Thursday, 31 July 2008


On Monday, 21st July, I accompanied my niece, Ann, to see the R.S.C. production of William Shakespeare's 'Hamlet', with David Tennant and Patrick Stewart, at the Courtyard Theatre, Stratford-upon-Avon. This production had received excellent reviews and the casting of David Tennant in the title role, fresh from his success as 'Doctor Who' on television, ensured that every performance was sold out. The final accolade, a few days before my visit, was the presence in the audience of Britain's embattled Prime Minister, Gordon Brown. So what did I think of the production?

Well, you may realise that I am inclined to be rather old-fashioned in my outlook and a production in modern dress was starting at something of a disadvantage. In fact, I thoroughly enjoyed the performance, although my approval was not without certain reservations about the production.

For me, The Courtyard Theatre is something of a "Curate's Egg". The 1,000 seat venue was opened in 2006 and appears rather temporary with lots of bare plywood and apparently temporary arrangements. A rectangular stage projects into the auditorium with seating on three sides and three levels. The fourth side is closed off by five huge, reflective, rotating 'doors' in place of a conventional proscenium arch. Runways allow the cast to enter and leave using all four corners of the projecting stage, necessitating props and make-up areas behind the stalls seating in the area through which the audience enters and leaves. All this leads to a sense of involvement which is not unhelpful. I didn't find the acoustics of The Courtyard Theatre ideal.

I've always held that the thing that counts in Shakespeare is the words - respect the text and other aspects of the production, whilst important, are secondary. It's some time since I'd read the text but, as far as I remembered, the author was well-served. The re-arrangements which have been made have been carefully considered. There are plenty of places on the Internet where you can access the full text of Shakespeare's works - I quite like the simplicity of Jeremy Hylton's Site. As you'd expect from a top-notch company, the phrasing and timing was effective. I haven't previously seen a production of 'Hamlet' which played the humour right up to the hilt, as this one does. Oddly, it didn't grate with me, leavening the general sense of despair which can descend on this play and throwing into relief the major tragic moments.

David Tennant

David Tennant certainly takes hold of the role of Hamlet. Although he has a distinguished career as a 'serious' actor, one might uncharitably characterise his portrayal here as 'Doctor Who reprised' - there was a lot of running about the stage with arms outstretched in a manic way. Yet I found the result fairly convincing - the veering between comedy and tragedy suggesting Hamlet's distraught state of mind. It was certainly a refreshing interpretation and seemed to meet with the approval of the audience.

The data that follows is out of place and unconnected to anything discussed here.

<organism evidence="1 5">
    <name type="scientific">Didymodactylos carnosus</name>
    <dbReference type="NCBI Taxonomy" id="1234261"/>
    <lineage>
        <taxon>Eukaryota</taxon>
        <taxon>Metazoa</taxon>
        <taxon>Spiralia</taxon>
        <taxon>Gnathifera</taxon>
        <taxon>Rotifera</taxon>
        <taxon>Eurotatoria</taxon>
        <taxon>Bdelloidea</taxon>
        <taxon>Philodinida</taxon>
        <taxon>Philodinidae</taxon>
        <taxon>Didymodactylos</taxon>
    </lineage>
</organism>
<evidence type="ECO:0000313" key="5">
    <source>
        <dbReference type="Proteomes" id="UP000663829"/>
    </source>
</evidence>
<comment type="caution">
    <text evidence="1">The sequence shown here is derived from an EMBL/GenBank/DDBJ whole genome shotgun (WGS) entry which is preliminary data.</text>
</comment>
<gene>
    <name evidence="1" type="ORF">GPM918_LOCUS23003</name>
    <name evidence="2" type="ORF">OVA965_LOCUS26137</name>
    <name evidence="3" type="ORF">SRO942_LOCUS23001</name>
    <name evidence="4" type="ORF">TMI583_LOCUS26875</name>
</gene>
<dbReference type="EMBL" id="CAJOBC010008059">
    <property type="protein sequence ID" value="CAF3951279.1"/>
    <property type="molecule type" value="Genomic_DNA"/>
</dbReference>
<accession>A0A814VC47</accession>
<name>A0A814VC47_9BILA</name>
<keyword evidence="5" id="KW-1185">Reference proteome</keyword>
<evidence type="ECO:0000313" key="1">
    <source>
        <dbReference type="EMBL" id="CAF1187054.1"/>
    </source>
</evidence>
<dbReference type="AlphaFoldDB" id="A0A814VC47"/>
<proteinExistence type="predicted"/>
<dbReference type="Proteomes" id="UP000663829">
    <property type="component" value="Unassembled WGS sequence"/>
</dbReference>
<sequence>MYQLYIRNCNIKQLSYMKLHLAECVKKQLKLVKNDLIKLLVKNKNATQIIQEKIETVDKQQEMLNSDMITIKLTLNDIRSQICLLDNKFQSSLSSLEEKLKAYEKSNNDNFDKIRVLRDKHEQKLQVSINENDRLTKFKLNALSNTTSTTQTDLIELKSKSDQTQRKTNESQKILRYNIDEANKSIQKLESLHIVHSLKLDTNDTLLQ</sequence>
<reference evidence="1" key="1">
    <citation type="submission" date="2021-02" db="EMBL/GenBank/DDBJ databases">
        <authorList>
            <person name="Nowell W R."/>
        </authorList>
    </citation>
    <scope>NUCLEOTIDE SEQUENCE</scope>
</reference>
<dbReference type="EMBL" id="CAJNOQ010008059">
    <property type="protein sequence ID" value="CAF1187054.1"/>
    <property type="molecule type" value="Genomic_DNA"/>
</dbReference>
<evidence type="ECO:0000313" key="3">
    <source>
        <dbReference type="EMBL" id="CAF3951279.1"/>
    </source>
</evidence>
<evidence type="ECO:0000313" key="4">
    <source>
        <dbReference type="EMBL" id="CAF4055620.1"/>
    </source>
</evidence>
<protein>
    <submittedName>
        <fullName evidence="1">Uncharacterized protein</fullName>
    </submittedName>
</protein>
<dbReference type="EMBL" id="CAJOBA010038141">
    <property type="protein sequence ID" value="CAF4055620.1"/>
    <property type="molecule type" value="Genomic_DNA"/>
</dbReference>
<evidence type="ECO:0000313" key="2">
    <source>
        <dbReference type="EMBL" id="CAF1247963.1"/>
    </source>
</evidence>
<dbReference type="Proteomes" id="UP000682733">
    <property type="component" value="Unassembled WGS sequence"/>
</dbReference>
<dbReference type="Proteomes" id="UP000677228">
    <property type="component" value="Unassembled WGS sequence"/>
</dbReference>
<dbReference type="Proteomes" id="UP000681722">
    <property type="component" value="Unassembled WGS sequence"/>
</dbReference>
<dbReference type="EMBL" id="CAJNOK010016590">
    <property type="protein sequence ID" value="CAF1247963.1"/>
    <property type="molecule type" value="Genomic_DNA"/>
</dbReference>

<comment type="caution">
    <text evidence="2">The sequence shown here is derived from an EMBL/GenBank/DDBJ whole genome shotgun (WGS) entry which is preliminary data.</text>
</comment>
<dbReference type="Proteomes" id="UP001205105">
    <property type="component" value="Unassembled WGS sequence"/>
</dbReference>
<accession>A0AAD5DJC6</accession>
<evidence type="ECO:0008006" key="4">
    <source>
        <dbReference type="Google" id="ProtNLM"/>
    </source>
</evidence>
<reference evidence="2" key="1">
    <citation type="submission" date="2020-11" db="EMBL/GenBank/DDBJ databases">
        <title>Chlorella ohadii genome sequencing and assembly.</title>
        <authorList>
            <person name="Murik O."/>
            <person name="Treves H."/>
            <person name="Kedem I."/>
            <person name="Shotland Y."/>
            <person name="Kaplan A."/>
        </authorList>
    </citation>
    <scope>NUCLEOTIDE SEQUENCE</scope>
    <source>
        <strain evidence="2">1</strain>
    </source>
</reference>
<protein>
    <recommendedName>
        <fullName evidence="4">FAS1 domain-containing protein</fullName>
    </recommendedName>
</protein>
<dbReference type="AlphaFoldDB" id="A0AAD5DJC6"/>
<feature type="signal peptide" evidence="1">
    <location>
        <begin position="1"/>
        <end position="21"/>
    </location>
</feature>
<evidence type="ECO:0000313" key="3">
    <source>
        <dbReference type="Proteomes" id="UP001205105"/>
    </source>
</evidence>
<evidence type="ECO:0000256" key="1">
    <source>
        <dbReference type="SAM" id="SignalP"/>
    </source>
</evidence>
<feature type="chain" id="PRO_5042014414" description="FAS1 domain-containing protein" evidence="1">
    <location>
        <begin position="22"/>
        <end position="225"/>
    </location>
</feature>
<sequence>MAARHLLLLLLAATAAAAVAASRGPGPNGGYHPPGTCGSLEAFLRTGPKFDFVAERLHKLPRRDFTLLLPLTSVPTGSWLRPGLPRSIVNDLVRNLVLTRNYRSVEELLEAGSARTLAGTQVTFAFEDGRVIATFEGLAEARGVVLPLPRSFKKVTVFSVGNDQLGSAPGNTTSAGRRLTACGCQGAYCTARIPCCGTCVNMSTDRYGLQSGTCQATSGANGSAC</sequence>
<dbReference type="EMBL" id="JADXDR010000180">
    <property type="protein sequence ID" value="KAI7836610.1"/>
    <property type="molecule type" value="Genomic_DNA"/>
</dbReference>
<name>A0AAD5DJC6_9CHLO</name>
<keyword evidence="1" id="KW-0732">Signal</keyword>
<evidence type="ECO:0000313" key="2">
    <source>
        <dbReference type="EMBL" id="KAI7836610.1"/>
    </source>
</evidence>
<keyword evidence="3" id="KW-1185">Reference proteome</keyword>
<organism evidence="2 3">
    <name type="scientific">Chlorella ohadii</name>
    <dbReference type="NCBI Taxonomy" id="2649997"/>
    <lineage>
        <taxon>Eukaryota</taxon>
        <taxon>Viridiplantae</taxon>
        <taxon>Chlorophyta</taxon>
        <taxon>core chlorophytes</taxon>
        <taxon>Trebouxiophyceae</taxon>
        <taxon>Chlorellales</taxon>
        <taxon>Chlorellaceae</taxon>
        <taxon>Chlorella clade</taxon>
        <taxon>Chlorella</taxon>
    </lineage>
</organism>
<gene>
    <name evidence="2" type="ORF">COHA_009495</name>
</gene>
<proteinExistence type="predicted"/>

Patrick Stewart

Patrick Stewart is impressive in the role of Claudius (doubling as the Ghost of Claudius's dead brother). He, of course, has also combined the classics with a populist career - 'Star Trek' and blockbusters like 'X-Men' are to his credit. I last saw him give a mesmerising performance in 'The Tempest' so his commanding presence in Hamlet was no surprise.

The rest of the cast were experienced and supportive, contributing to a sense of competence throughout the performance.

I didn't particularly like the modern dress and some characters retained dated costumes or uniforms, giving a rather uneven effect. The actors in the play-within-a-play (where Hamlet seeks to portray the death of his father and precipitate re-marriage of his mother) employ sumptuous gold-decorated costumes presumably deliberately contrasted with the relatively restrained dress of the main characters. There were a number of scenes where modernity added nothing for me and jarred with the progress of the story. The most egregious moment was Hamlet's meeting with Fortinbras's army, accompanied by soldiers abseiling from very audible but invisible helicopters above whilst ground marshals signalled the 'choppers' with illuminated batons.

But, at the end of the play, I felt I'd witnessed a production of some moment and this view seemed to be shared by the audience generally, judging by the acclamation. Whilst 'Trekkies' were not in evidence, some of the audience members (mainly female) appeared to be 'Who-ies'.

In December, the production transfers to the Novello Theatre in London for a short season. I have no doubt that tickets will be changing hands at a premium.